I've walked by my computer so many times this weekend, knowing that I really should sit down and write. This weekend has been so light and slightly lazy. Sunday I worked in the garden, harvesting green beans, a handful of cherry tomatoes, two parsnips, a head of cabbage, one cucumber and one okra. Michael helped me hang laundry on the clothes line. A few weeks ago, he put up an extra line so now all of our clothes can hang to dry. I made a fresh batch of ghee and organized the bills. In between tasks, I'd pass a look at my laptop and think "I really should work on that thing or write some words or something". I said I'd put together some of my blog entries about Dad to read at his memorial service. I've managed to dump them all into one place, but it's going to take a little more than that to make them congeal into something that would pass for any kind of eulogy. I have all week.
One of my coworkers came by my cubicle to give their condolences. I waived it off. "It's no big deal. I know my way around death." I said this in a joking way, but honestly...I know my way around death. I'm not so sure that's such a great super power. I know I never planned on or even wanted to be the type of blogger that blogs about grief. Yet her I am. Cindy Maddera of Elephant Soap, Grief Blogger Extraordinaire. If I felt a little more confident, I'd put on an outfit like Zatanna's and have business cards made. Maybe that's too jazzy for death or maybe it's time we made death a bit more jazzy. Give it some pizzazz. 'Cause that's what death needs, more pizzazz.
The reality is that grief is heavy and hard and sad. It makes you want to do nothing and everything all at once. It's all the things that I don't want for my blog let alone my life. But hey. People die man. That's the truth. One day one of those people you love will just up and go missing from your life. Then you have to learn how do everything all over again with that person missing. Like learning to walk and talk and chew gum all over again. I know it sounds bleak and depressing, but there's a few things that just don't exist: the Loch Ness Monster, perfection, pots of gold under rainbows and permanence. I suppose a glass half empty type of person would see all of this and say "what's the point of even living?". Good thing I've always seen the glass as half full, because there's something beautiful and splendid about knowing that nothing is permanent. It sets the stage for how I should go about living my life. This isn't going to last. Make the most of it.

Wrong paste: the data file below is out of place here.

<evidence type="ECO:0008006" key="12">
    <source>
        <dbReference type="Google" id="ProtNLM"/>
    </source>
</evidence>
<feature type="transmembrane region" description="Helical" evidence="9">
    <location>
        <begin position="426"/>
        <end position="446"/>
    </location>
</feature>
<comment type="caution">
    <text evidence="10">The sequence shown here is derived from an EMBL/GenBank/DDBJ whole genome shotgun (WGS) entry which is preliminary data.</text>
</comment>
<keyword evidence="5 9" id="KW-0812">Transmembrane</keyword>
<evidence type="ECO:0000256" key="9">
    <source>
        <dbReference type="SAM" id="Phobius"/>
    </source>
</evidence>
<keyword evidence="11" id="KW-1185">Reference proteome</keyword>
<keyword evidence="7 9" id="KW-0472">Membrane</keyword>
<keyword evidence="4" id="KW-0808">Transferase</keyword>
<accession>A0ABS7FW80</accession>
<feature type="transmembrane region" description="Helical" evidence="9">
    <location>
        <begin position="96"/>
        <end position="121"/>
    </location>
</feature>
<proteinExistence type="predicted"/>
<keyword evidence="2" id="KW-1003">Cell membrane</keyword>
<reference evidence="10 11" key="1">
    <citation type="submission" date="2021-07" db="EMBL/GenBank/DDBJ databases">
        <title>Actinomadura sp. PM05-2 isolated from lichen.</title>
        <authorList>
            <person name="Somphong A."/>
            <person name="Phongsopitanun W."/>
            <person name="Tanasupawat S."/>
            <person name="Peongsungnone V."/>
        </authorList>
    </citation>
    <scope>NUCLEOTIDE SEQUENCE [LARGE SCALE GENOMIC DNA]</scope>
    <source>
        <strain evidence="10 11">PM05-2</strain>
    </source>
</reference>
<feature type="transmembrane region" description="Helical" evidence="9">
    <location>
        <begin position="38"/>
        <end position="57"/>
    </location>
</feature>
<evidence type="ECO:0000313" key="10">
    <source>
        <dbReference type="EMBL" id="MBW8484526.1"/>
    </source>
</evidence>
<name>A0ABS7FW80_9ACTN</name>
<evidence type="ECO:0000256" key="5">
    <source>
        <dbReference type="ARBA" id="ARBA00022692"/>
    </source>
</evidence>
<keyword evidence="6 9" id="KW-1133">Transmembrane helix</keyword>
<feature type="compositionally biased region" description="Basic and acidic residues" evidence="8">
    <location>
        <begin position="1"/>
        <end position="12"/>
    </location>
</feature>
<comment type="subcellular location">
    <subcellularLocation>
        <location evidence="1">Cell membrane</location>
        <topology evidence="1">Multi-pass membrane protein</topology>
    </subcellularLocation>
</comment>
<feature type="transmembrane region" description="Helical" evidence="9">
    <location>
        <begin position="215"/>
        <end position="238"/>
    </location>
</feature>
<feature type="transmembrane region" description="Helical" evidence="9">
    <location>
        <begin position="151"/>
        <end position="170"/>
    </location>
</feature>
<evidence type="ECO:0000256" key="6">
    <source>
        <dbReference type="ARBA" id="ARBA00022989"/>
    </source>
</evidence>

Some days I'm really good at remembering this. Other days? Not so much. I just have to get through this week. I just have to get through the next few days. I just have to get through this day. Today, I will pull a rabbit out of my hat and make it all disappear.